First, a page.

1994 Visiting Professor at the Hochschule für Architektur und Bauwesen, Weimar
2001 Visiting Professor at EPFL, Lausanne, Switzerland
since 2005 Professorship at EPFL, Lausanne, Switzerland

Henriette Gugger

1973 Born in Gera, Germany
1993-2000 Studies of Architecture at Bauhaus University Weimar and Chalmars Tekniska Högskolan, Gothemburg, Sweden
2000-2003 Assistant at Chair for Residential Design, Bauhaus University Weimar, Germany
2001-2003 AFF-architekten, Weimar/Berlin, Germany
2003-2005 Herzog & de Meuron Uk Ltd, London, UK
2005-2008 Senior assitant at lapa, laboratoire de production d`architecture, EPFL Lausanne
since 2010 Harry Gugger Studio

Emanuel von Graffenried

1989 Born in Vevey, Switzerland
2013 Bachelor of Art in Architecture, Swiss Federal institute of Technology Lausanne
since 2013 Harry Gugger Studio

Alasdair Graham

1978 Born in Aberdeen, Scotland
1996-2002 First-class Honours Degree in Architecture from Mackintosh School of Architecture
2002-2003 Diploma in Architecture from Bartlett School of Architecture, UCL
2003-2005 Masters in Architecture with Distinction from Bartlett School of Architecture, UCL (part-time)
1999 Reid, Jubb, Brown Partnership, UK
2000-2001 Erick van Egeraat Associated Architects, Rotterdam, NL
2003-2005 Avanti Architects, London, UK
2005-2006 Zaha Hadid Architects, London, UK
2006-2010 OMA, Office for Metropolitan Architecture, Rotterdam, New York, Shenzhen and Hong Kong
since 2010 Harry Gugger Studio, Basel, CH

Coryn Kempster

1974 Born in Brantford, Canada
1999-2008 Studies in Art and Architecture at University of Toronto and Massachusetts Institute of Technology
1999-2003 HSA Architects, Toronto
2005-2006 Barkow Leibinger Architekten, Berlin
2007-2008 Independent Practice
2008-2010 Herzog & de Meuron, Basel
since 2010 Harry Gugger Studio

Raul Mera

1976 Born in Basel, Switzerland
1992 – 1996 Apprenticeship as design draughtsman, David Muspach Architekt HTL, Basel
1996 – 1998 Collaboration with David Muspach Architekt HTL, Basel
2002 – 2008 Studies of Architecture at Hochschule für Technik Zürich (part-time)
2001 – 2006 Annette Gigon / Mike Guyer Architekten, Zürich
2007 Buchner Bründler Architekten, Basel
2007 – 2010 EM2N, Mathias Müller & Daniel Niggli, Zürich
since 2010 Harry Gugger Studio

Teaching:
2010 – 2011 assistant professor BA of Architecture, Hochschule für Technik Zürich HSZ-T
2011 – 2014 assistant professor BA of Architecture, ZHAW, Zürich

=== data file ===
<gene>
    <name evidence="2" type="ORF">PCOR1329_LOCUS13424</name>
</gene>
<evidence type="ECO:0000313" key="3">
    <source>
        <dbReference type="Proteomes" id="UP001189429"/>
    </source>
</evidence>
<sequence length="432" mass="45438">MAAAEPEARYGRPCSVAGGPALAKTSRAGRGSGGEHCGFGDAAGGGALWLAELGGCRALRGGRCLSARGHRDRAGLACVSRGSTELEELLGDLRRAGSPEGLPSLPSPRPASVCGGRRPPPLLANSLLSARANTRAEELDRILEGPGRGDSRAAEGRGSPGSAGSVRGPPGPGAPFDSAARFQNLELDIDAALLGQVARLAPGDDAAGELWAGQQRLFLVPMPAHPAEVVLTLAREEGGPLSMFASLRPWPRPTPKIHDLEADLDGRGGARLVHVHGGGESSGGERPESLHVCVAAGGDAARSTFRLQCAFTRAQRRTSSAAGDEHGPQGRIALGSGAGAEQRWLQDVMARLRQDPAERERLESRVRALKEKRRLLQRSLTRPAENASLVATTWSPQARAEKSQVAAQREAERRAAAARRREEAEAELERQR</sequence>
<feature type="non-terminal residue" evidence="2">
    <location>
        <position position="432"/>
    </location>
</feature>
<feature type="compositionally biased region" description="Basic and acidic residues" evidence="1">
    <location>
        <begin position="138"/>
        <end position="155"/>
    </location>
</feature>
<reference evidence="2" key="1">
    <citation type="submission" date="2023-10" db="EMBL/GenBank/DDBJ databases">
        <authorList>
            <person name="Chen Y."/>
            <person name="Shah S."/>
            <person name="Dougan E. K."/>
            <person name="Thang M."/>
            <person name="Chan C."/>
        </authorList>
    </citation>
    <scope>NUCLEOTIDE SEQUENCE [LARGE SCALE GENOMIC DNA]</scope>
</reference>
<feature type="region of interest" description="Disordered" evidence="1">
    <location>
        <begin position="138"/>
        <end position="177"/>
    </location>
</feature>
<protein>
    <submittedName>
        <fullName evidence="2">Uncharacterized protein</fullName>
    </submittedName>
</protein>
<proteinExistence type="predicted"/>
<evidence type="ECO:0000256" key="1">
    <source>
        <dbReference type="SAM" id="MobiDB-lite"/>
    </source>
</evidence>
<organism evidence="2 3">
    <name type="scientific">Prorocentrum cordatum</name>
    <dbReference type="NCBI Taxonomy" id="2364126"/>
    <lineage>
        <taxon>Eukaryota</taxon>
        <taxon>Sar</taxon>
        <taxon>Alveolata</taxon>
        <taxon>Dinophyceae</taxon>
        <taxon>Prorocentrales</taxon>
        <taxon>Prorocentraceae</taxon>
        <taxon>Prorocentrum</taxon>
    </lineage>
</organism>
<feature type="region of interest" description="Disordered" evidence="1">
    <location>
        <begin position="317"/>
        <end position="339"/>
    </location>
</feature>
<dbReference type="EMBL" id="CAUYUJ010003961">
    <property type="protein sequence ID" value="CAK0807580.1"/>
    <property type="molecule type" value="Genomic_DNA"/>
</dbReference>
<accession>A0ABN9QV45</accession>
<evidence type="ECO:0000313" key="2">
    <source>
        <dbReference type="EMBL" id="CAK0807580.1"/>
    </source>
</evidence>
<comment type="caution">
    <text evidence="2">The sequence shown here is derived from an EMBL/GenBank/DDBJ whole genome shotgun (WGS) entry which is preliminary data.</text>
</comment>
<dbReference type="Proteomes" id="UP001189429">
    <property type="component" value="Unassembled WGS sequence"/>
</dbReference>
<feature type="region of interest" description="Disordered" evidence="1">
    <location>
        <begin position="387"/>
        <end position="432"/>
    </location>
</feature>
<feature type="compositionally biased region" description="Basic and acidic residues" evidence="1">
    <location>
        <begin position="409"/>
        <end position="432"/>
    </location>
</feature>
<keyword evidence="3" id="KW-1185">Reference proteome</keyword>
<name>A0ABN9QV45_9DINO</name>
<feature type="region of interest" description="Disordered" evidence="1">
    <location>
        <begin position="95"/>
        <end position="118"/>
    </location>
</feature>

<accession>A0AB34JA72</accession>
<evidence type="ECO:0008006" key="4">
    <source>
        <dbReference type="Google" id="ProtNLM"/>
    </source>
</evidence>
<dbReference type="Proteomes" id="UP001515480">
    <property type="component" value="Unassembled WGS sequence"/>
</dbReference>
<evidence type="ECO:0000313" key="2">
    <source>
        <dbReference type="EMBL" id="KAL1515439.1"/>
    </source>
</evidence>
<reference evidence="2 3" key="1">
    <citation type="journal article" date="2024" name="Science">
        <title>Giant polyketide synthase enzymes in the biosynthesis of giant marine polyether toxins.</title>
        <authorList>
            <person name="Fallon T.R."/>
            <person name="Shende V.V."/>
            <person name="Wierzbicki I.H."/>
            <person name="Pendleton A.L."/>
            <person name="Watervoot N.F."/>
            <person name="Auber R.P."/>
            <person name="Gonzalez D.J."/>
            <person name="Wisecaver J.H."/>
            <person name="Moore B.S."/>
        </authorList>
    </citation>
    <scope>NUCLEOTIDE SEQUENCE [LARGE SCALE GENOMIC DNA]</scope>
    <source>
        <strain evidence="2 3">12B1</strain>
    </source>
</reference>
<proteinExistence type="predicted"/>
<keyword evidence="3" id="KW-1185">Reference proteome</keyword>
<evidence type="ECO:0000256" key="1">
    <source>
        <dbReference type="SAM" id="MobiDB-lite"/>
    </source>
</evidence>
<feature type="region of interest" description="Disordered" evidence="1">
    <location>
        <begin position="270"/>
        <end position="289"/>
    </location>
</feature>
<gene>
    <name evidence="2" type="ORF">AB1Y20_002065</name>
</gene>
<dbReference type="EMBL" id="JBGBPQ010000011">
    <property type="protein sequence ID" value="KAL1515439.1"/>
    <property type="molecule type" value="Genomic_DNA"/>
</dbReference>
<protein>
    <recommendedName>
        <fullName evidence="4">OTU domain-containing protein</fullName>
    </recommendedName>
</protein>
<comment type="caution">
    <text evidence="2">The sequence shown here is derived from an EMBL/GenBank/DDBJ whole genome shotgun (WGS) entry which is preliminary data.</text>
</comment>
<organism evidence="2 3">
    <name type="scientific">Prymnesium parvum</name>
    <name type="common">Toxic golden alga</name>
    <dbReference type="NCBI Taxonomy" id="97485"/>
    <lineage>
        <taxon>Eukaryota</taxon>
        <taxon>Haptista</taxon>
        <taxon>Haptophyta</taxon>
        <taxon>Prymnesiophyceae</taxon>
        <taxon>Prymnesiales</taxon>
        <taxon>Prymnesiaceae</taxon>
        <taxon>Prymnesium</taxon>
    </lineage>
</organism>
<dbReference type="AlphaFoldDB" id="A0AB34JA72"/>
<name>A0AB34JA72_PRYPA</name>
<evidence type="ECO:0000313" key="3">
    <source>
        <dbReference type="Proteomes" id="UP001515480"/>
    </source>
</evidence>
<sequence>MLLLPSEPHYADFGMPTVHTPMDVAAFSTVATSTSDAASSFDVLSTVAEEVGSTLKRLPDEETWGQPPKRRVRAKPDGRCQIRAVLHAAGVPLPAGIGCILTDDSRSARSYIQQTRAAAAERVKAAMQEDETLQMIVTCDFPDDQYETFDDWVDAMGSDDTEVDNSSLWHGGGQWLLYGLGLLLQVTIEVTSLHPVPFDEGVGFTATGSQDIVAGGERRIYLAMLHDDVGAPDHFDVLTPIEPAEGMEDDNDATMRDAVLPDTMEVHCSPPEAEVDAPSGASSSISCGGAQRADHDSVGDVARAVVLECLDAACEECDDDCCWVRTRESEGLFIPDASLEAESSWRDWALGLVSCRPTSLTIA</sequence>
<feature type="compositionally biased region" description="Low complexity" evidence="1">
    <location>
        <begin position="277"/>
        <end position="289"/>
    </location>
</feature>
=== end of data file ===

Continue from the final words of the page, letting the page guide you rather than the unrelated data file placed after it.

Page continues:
Charles Proctor

1991 Born in London, England
2009-2013 First-class Honours in Architecture from The University of Bath
2011 GRID Architects, London, UK
2012 Rick Mather Architects, London, UK
since 2013 Harry Gugger Studio

Joana Santos Ferreira

2008 Faculty of Architecture, Oporto University FAUP, Portugal
2012-1013 erasmus Tampere University of technology TUT Finland
since 2013 Harry Gugger Studio

Korbinian Schneider

1981 Born in Munich, Germany
2000-2006 Studies of Architecture at EPFL Lausanne
2007-2008 OMA, Office for Metropolitan Architecture, Rotterdam, Netherlands
2008-2009 Metrogramma, Milan,Italy
2009 Güller Güller Architecture Urbanism, Zurich
2009-2010 Independent Practice
since 2010 Harry Gugger Studio

Michael Zink

1982 Born in Bühl, Germany
2002-2006 Studies of Architecture at HsKA, Karlsruhe, Germany
2004-2005 Internship at MV Architects, Beijing, China
2007-2009 Steinmann & Schmid Architekten, Basel
2010-2011 Schneider & Schneider Architekten, Aarau
since 2012 Harry Gugger Studio

Former Collaborators

Architects:
Yann Gramegna
Monika Joos
Katja Kleinert
Susanne Schanz
Noélie Sénéclauze
Frank Zierau

Trainees:
José Pedro Azevedo
Benjamin Barfield-Marks
Ahmed Belkhodja
Emi Brian
Wtanya Chanvitan
Raphael Dufresne
Leon Faust
Paul Glade
Filipe Magalhães
Patrick Meng
Javier Mora Sanchez
Salome Nikuradze
Anna Pechtl
Ana Luisa Soares

Business Assistant:
Annette Fromm

Harry Gugger

Harry Gugger was a toolmaker’s apprentice from 1973 to 1977, before studying machine engineering from 1977 to 1979. From 1984 to 1989 he studied architecture at the Swiss Federal Institute of Technology in Zürich (ETHZ) with Flora Ruchat and at Columbia University, New York with Tadao Ando. He received his degree in architecture at the ETHZ in 1990. His collaboration with Herzog & de Meuron began in 1990 when he was their assistant at the summer school in Karlsruhe. From 1991 to 2009 he was a partner of the firm.

Among other projects Harry Gugger was in charge of the following: the two Signal Boxes (1991-1994 and 1995-1999) and the Engine Depot (1991-1995) for the Swiss Federal Railways in Basel; the Eberswalde Technical School Library (1994-1999); Tate Modern in London (1995-2000); the Headquaters for Prada USA in New York (2000-2002) and the Schaulager Basel for the Laurenz Foundation (1998-2003). Recent projects include the CaixaForum, Madrid (2001–2008), Tate Modern Extension, London (2004- ) and KMOMA, The Kolkata Museum of Modern Art, Kolkata (2008- ). The Laban Dance Centre in London (1998-2003), was awarded the RIBA Stirling Prize 2003. In 2004 Harry Gugger received the Swiss Art Award Prix Meret Oppenheim.

Harry Gugger was visiting professor at the Hochschule für Architektur und Bauwesen in Weimar in 1994 and at the Swiss Federal Institute of Technology in Lausanne (EPFL) in 2001. 2005 Harry Gugger became full professor for architectural design at the EPFL, where he founded the Laboratory for Architectural Production (lapa). His laboratory was in charge of the National Participation of Bahrain “Reclaim” at the Venice Architecture Biennale 2010. This exhibition project was awarded the Golden Lion for the best National Participation.